Important Things You Should Ask When Looking for a Retirement Community

Posted on: 26 December 2018

Retirement communities can be a great choice for anyone if their kids are grown or they have no need to keep up a big house any longer. This can mean a smaller space to clean and maintain, and not having to worry about keeping up the lawn care, snow removal and other such chores. When you're ready to search for retirement villages, either for yourself or to assist your parents, note a few things you might want to ask so you know what's offered by each facility and be sure to choose the best one.

What is meant by assisted living?

The term 'assisted living' is usually used with retirement communities, but it can mean something different for every facility. For example, some facilities may offer laundry services and have a full cafeteria, whereas others may offer a daily welfare check to ensure each resident is safe without offering medical care, bathing, help with dressing, and the like. If you or your parents will need any type of assistance with their daily activities, ask about assisted living features but also be sure you know the details of what this encompasses rather than assuming what services will be offered.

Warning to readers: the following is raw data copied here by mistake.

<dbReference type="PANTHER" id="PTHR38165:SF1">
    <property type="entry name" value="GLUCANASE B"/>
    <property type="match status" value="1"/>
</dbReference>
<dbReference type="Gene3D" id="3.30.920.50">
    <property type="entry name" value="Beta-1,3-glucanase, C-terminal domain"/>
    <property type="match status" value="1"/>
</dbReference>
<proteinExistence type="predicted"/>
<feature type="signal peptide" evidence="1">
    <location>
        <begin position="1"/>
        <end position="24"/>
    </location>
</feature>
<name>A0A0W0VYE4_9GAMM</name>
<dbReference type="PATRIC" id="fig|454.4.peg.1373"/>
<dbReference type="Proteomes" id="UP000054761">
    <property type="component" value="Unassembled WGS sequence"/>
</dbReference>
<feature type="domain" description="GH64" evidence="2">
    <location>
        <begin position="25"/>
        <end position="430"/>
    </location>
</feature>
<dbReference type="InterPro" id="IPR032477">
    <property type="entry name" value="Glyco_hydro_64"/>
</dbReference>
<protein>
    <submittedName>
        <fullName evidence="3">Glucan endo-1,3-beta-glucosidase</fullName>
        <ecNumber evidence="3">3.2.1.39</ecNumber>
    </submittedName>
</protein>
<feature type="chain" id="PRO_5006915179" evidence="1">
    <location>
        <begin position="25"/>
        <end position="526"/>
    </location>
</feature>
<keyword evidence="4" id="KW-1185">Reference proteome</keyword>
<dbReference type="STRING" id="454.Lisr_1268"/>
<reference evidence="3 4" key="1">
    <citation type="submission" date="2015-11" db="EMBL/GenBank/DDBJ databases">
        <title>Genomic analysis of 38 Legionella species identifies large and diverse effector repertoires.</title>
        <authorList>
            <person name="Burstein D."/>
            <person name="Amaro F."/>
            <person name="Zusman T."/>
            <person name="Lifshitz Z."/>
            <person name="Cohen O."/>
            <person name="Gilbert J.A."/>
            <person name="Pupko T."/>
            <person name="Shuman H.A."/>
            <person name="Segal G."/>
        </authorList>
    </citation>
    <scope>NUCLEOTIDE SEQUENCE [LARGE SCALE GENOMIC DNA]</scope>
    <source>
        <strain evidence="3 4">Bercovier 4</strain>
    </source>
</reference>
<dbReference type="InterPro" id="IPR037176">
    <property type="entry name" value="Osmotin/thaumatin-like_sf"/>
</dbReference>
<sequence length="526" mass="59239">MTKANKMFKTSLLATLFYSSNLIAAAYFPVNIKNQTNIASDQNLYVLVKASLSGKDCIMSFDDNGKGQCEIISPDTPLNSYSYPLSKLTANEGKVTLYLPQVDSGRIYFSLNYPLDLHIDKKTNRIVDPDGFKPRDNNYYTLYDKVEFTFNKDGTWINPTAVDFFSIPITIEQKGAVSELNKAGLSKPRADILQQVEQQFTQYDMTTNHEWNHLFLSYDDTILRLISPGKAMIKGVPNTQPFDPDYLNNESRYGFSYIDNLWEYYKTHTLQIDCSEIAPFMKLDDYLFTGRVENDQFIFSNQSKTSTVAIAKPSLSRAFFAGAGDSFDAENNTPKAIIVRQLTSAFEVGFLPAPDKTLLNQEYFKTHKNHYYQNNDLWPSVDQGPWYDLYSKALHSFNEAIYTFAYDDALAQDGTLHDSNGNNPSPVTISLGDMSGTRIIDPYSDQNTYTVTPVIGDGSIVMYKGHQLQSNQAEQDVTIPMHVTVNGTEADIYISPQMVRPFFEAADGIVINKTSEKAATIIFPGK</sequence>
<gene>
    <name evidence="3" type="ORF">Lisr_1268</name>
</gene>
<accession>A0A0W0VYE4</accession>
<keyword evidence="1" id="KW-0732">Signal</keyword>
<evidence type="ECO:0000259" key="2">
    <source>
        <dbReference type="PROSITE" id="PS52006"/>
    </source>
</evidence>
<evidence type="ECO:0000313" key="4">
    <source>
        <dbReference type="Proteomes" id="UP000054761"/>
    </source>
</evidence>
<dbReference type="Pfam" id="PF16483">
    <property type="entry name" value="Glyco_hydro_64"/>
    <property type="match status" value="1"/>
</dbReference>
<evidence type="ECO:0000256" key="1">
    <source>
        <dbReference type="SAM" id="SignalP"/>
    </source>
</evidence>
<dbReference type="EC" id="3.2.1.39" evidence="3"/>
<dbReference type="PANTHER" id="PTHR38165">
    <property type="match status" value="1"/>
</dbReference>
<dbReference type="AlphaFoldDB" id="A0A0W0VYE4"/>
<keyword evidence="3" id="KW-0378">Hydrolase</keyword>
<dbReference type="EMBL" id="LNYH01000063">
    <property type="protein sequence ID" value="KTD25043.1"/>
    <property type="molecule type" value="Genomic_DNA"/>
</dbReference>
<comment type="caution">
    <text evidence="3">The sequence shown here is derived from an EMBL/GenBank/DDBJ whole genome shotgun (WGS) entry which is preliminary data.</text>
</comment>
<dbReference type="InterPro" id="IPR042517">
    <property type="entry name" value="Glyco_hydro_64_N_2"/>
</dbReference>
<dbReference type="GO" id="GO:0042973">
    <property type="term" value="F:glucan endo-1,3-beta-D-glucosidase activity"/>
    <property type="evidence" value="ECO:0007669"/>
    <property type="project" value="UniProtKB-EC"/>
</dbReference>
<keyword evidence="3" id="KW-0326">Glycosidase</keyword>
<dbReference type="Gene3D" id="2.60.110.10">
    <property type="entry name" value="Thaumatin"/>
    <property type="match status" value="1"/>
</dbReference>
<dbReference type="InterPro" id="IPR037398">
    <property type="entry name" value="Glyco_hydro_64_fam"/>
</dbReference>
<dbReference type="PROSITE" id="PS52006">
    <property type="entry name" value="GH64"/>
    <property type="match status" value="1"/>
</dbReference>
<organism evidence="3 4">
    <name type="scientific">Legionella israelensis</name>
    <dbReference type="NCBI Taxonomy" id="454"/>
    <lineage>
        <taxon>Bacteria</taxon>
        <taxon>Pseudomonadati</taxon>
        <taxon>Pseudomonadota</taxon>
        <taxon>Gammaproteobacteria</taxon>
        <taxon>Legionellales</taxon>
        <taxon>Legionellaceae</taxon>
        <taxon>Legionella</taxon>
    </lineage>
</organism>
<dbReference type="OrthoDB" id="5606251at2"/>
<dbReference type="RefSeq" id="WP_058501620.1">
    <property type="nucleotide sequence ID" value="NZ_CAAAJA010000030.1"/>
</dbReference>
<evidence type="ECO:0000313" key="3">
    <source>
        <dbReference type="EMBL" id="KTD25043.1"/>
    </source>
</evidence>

Transportation options

Some retirement facilities will have a weekly bus service that makes rounds to local supermarkets, pharmacies and other such businesses. Some will offer a shuttle service or taxi service in addition to these regular trips, either for a one-time charge or for an extra fee in your monthly association dues. If you or your parents will need help with transportation, always ask what options are available as you may be surprised at what arrangements are offered.

Supervision policies

You may know that your memory is failing or that your parents will need a bit of supervision, especially when outside, so always ask about these policies. Sometimes a retirement complex will have supervision available for outdoor activities, and this can mean anything from staff who monitor the exits to a nurse who stays with an individual while they're enjoying the courtyard or other areas. Some villages may also have 24-hour monitoring of the gates and other such entryways, and this can ensure someone with memory issues doesn't wander outside unsupervised at night.

Be sure you ask about these options; as with transportation and assisted living features, you may be surprised at what is offered and how your needs can be accommodated.